An Australian start-up is using robots to pull weeds and herd cattle

  • The company, called Agerris, uses tech that has been developed at the University of Sydney’s Australian Center for Field Robotics.
  • One of its robots has the capacity to herd livestock and will be able to monitor the welfare of animals.

h/o: digital farmhand australia

  • An Australian start-up that develops robots which use artificial intelligence is hoping to soon sell its technology to the wider market.

    The company, called Agerris, specializes in both “air and ground field robotic systems” for agriculture. It uses tech that has been developed at the University of Sydney’s Australian Center for Field Robotics.

    Earlier this week, Agerris secured 6.5 million Australian dollars ($4.64 million) in funding in the hope of developing and trialing products that can then be commercialized.

    Early stage investment fund Uniseed said the money would be used to commercialize “robotics platforms, intelligent automated tools and artificial intelligence” with the aim of boosting agricultural productivity and sustainability. Uniseed, together with Carthona Capital and the BridgeLane Group, co-ordinated the investment.

    “Farmers worldwide will need to increase production through enhancing agricultural productivity, yet many often struggle to afford the best customized advice for their farm, leading to sub-optimal yields and efficiencies from their crops,” the CEO of Agerris, Salah Sukkarieh, said in a statement issued on the University of Sydney’s website. MORE


New autonomous farm wants to produce food without human workers

Down on a new robot farm, machines tend rows of leafy greens under the watch of software called “The Brain.”

This robot can sort recycling by giving it a squeeze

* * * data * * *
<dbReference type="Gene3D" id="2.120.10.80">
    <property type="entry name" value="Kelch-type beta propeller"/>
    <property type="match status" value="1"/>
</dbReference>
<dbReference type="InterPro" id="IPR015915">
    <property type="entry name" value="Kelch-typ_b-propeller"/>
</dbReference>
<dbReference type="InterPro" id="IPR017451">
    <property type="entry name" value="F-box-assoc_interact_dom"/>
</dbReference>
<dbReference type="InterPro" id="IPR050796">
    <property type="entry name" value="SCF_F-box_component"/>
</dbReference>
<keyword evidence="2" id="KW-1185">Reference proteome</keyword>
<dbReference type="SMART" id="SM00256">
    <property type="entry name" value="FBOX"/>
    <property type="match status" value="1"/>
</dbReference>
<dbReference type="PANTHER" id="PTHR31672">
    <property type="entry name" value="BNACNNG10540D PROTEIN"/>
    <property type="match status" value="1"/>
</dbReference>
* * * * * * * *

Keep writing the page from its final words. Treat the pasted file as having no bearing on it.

The robot, called RoCycle, uses pincers to pick through garbage and identify what materials each bit contains. It could help reduce how much waste gets sent to landfill.

Image of recycling robot sorting various items into bins

Greasy pizza box, takeaway coffee cup, plastic yogurt pot—are they trash or recycling? What can and can’t be recycled is often confusing, not least because the answer depends on the facilities at your local waste processing plant. In many plants, grease-soaked cardboard or cups lined with polyethylene cannot be recycled and thus head for landfill—often taking a batch of other recycling with them.

One US waste processing company has reported that 25% of all recycling it receives is so contaminated it must be sent straight to landfills. Meanwhile, the amount of household waste rejected for recycling in England increased by 84% between 2011-2012 and 2014-2015, according to government figures. And it’s about to get worse. Much of the world’s waste is sold to China for recycling. But last month China introduced stricter standards for the amount of contamination it will accept: anything more that 0.5% impure will go in the ground.

That’s why the way we sort waste needs to get much better. Many large recycling centers already use magnets to pull out metals, and air filters to separate paper from heavier plastics. Even so, most sorting is still done by hand. It’s dirty and dangerous work.

So Lillian Chin and her colleagues at the Computer Science and Artificial Intelligence Lab at MIT have developed a robot arm with soft grippers that picks up objects from a conveyor belt and identifies what they are made from by touch. MORE